The Birds and the Bees
When my daughter returned from a shopping trip with her Nan, she excitedly showed me her new bra! After I scraped my jaw from off the floor, I felt a sadness brewing inside. My little girl is…growing up! Well, let’s not get too far ahead, when I say a bra, what I actually mean, is something in between a vest and a bra, therefore, it’s not really a bra at all. As much as I want to fight it, or pretend it’s not happening, it’s undeniable – my girl is growing up, and quite frankly it terrifies me!
I remember when I held her in my arms for the first time. She was so small and fragile, I thought I would break her. I couldn’t take my eyes off her. The love I felt inside was so overwhelming, I couldn’t help but cry. I had never experienced such happiness. In that moment, I could never imagine this little dependent baby, growing up to be so big and independent. Perhaps I was naive to think this day would never come.
As I dawn on the fact that my girl is growing up, I realise that I can’t keep sheltering her from the big bad world, I can’t keep wrapping her up in cotton – as hard as it is, Momma bird must unleash her ‘not so young’, out from under her wing, and allow her to explore the real world.
As a parent, we would do anything to protect our children. Many of us, would them wrap them up in bubble-wrap if we could. In the restriction of their bubble-wrap-bubble, they would always be safe and no one could ever hurt them!
In reality, wrapping them up in bubble-wrap wouldn’t be beneficial at all. Children need to be equipped with knowledge of the outside world, in preparation for when the apron strings do come off and they are faced with the big-wide-world.
Children, younger and younger, are becoming exposed to sex. It’s pretty hard to avoid, when our children’s pop idols, so blatantly sell sex through their songs, pop videos and the way they dress (or don’t dress, in some cases!). I daren’t let my daughter watch her favourite pop videos, in fear of her being exposed to half-naked, overly-sexual women. “Mum, why is Miley Cyrus, rubbing her private parts on a cannon ball?!”… *turns the TV off instantly*. It sends a precarious message to young, innocent minds – ‘If I dress this way, I’ll be successful like my pop idol’. There is no surprise that my 9-year-old daughter wants to dress like a 20-year-old!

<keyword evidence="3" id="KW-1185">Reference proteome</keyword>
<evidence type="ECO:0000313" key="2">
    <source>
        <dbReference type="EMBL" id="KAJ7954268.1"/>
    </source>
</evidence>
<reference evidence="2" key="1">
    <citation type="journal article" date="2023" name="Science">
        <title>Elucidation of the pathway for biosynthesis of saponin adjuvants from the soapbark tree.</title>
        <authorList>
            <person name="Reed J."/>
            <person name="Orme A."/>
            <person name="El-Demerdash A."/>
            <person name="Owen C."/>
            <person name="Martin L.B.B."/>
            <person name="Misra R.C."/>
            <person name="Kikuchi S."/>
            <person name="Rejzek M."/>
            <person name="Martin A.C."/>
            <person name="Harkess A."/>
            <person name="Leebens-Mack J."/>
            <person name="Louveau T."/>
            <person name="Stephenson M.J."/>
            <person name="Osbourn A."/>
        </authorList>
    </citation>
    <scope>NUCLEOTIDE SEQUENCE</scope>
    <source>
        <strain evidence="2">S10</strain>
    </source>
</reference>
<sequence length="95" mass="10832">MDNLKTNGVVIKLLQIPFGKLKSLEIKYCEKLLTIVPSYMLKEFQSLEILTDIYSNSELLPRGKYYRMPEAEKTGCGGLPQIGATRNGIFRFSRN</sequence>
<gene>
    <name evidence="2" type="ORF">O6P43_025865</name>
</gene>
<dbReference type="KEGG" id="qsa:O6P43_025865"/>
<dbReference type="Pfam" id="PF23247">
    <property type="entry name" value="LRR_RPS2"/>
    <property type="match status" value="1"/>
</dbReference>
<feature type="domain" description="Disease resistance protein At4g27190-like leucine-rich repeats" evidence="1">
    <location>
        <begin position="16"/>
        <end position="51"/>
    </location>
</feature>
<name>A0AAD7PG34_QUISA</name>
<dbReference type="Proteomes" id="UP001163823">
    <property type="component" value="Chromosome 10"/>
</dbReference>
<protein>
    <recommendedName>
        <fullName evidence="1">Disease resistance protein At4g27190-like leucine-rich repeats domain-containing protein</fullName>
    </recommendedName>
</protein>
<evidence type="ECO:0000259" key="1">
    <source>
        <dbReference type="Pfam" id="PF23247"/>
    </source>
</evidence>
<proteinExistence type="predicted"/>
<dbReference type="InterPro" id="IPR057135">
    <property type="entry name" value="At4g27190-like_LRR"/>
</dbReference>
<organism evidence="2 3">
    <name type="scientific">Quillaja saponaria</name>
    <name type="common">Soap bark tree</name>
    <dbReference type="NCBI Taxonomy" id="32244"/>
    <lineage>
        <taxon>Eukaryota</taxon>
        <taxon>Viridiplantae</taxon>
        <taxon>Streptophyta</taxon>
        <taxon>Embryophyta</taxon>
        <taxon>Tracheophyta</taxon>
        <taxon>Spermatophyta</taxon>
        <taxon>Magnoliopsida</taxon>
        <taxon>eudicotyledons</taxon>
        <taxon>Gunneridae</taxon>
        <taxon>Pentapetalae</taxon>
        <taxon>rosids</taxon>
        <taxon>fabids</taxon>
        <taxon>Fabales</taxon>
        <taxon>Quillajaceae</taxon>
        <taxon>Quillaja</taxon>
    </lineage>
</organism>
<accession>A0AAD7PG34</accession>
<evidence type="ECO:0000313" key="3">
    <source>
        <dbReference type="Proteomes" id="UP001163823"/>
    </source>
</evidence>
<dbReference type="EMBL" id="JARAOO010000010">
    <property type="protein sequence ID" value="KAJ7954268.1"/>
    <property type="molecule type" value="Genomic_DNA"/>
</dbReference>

My daughter is growing fast, and so is her interest in boys. Once upon a time, she was repulsed by them, now her whole persona changes when a boy walks into the room. Suddenly, she adopts an American accent, hunches over like a street-kid and begins to chew on her imaginary bubble-gum. I watch her flirtatiously flicking back her hair and slyly glancing over. It takes me back to a time when I first became interested in boys. I remember my first kiss as though it was yesterday. Brace-on-brace action, and too much saliva to know what to do with! I was so mortified by the whole experience, I cried the whole way home.
Admittedly, I have held back on ‘the birds and the bee’s’ talks. Not only, because I find these sorts of talks awkward, but because I want my little girl to stay innocent. I don’t want to corrupt her naivety, with all these scary grown-up things!
I have always avoided these types of talks, or rather, talked my way out of them. “Mum, where do babies come from?!” Mortified at the very question, I quickly told my daughter an elaborate lie in which babies came in the form of a tablet. The adult swallows a tablet with a miniature baby inside, over the period of nine months, the tablet grows, and so does the baby’ – completely feasible, and not a million miles from the truth! She believed that babies enter the world via belly button until she was seven when a school friend kindly informed her of where they really came from! That was one ‘baby making’ bubble burst. There is one more bubble that is still floating around…“how do babies get into mummies tummies?!”
When I was growing up, my mum handed me over the ‘growing up’ book, and said, “This will tell you all you need to know”. She must have spotted this book at a car-boot-sale, judging by its 1980’s retro vibes, and thought “bingo! That will save me giving her the birds and bee’s talk’. Perms and shoulder pads aside, I read this book religiously, in nothing but torchlight, under my cabin bed. I didn’t even know what half the words meant, but I enjoyed looking at the rude pictures. When my friend came around, I pulled out my ‘holy’ book, and we’d spend hours giggling about the prospect of growing up, unaware of how significant this book would be to our lives.